Dogs can exhibit fearful behavior in a variety of circumstances. Some common dog fears and phobias include thunderstorms, men or children, riding in cars, and more. There can be several contributing factors involved in the development of a fear or phobia in dogs.
Importance of Finding the Cause of a Dog's Fear
If your dog is suffering from a fear or phobia, it's important to attempt to figure out the cause. The effects of a dog's fear are stressful for both the dog and the owner, and discovering the source of the fear is often the first step in resolving or easing the problem. Overcoming the fear is beneficial because it will end the anxiety and suffering that dog and owner go through. Since dogs can become aggressive as the result of fear, managing a dog's fearful behavior can go a long way in keeping everyone safe.
Lack of Early Socialization
One of the most common causes of a fear or phobia in dogs is a lack of early socialization. Dogs go through a critical period of development when they are between the ages of 8 and 16 weeks. Dogs that aren't exposed to new things during this period may become fearful of new things later in life. This is one of the main reasons dogs become fearful of things such as riding in the car, meeting strangers, and going up and down stairs.
Phobias and fears that develop due to a lack of early socialization may be remedied by exposing a dog to the things he is afraid of using lots of positive reinforcement. By slowly getting your dog used to unfamiliar people, places, and objects, you may be able to eliminate the fear or phobia, or at least ease the degree of the dog's fear.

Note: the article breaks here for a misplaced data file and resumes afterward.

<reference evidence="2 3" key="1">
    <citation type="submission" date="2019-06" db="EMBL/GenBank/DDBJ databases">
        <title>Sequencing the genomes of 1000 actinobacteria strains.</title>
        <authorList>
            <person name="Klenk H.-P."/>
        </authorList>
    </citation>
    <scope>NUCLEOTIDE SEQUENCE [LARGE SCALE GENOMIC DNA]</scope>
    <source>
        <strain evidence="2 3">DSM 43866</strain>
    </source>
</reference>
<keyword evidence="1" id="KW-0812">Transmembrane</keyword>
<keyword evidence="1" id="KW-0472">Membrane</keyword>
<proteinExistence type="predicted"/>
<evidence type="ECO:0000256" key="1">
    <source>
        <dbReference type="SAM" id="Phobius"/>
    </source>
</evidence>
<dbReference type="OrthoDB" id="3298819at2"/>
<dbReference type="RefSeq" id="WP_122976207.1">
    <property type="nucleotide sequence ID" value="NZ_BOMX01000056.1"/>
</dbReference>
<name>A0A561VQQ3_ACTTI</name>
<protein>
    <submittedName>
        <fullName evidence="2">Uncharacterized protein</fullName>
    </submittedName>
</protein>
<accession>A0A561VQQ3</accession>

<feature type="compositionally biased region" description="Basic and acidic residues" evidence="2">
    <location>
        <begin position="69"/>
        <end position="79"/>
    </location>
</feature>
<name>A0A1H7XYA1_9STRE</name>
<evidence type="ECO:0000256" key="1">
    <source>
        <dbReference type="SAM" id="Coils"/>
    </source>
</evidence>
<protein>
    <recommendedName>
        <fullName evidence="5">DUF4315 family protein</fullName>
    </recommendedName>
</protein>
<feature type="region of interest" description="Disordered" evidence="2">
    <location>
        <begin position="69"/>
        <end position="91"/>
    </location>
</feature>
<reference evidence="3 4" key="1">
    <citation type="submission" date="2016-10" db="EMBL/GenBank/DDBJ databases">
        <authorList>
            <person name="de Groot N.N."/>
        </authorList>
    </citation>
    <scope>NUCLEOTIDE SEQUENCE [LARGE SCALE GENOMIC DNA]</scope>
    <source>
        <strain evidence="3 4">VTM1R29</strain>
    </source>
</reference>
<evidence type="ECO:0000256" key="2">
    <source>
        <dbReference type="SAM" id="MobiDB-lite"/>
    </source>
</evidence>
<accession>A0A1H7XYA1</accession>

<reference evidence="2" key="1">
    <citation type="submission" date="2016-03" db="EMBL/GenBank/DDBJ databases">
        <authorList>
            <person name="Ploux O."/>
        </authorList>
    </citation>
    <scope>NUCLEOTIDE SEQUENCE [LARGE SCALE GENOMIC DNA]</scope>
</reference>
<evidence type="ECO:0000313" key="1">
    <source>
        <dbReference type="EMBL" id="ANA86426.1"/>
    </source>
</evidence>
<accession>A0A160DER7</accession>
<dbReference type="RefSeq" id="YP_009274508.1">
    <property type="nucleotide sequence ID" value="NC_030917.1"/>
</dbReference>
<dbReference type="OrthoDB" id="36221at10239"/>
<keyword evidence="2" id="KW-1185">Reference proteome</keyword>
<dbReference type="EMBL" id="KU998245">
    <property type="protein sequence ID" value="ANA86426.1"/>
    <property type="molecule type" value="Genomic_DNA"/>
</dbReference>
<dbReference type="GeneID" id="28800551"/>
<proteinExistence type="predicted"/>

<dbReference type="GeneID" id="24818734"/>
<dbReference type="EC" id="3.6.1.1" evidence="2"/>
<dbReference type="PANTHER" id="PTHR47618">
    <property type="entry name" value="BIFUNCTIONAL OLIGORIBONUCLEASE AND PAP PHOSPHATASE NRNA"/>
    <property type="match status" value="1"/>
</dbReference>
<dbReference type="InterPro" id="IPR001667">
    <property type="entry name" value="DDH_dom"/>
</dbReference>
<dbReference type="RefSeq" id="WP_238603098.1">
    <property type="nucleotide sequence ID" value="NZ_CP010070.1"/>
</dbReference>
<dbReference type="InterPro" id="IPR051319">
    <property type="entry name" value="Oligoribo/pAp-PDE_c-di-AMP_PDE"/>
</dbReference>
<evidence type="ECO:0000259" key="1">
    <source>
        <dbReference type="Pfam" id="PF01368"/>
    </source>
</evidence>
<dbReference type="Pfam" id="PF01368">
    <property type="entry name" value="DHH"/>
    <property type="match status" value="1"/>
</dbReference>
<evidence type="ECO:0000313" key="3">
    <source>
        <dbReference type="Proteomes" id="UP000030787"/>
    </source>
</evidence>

Negative experiences are another reason dogs develop fears and phobias. Sassy, a black Labrador Retriever is a good example of a dog who developed a fear because of a bad experience. As a puppy, Sassy was left home alone while her owners were at work. Without the owners being aware of it, a workman came one day to make repairs to the roof of the apartment building. Sassy was alone and frightened as she heard continuous banging on the roof for the entire day. Her owners came home to find their usually exuberant pup cowering in a corner, trembling and drooling. After some investigating, they came to realize the cause of her fears, but for the rest of Sassy's life, she had a severe fear of loud noises. She often needed to be medicated during thunderstorms and on the Fourth of July, and the backfiring of a car could send her skittering to hide in the bathroom.
Sassy's story is not uncommon. If a dog pairs a person, place, or object with a traumatic experience, it's possible that the dog will develop a fear or phobia to that thing. The degree of trauma needed for a dog to develop a phobia differs from dog to dog. Some dogs may be abused early in life, and still greet every stranger he meets with a wagging tail. Another dog may have his tail pulled by a child once or twice, and it is enough for him to develop a fear of young children.
Genetics also plays a role in fearful behavior. Just as a dog can inherit coat color and size from his parents, so can he inherit personality traits. It makes sense that a shy and timid dog is more likely to produce shy and timid offspring. It can be difficult to determine whether a dog's fear stems from genetics, but one clue is that a dog whose fear stems from a genetic predisposition may appear fearful of many things rather than having just one specific phobia. Some breeds are generally more skittish than others.
Fear that is due to genetic factors can be difficult to overcome. It can be beneficial, however, to work with a dog trainer or behaviorist who has experience working with fearful dogs. While they may not be able to put your dog's fears to rest entirely, it is possible to change the degree of the fear to make your dog happier and more comfortable in a variety of situations.
Edited by Jenna Stregowski, RVT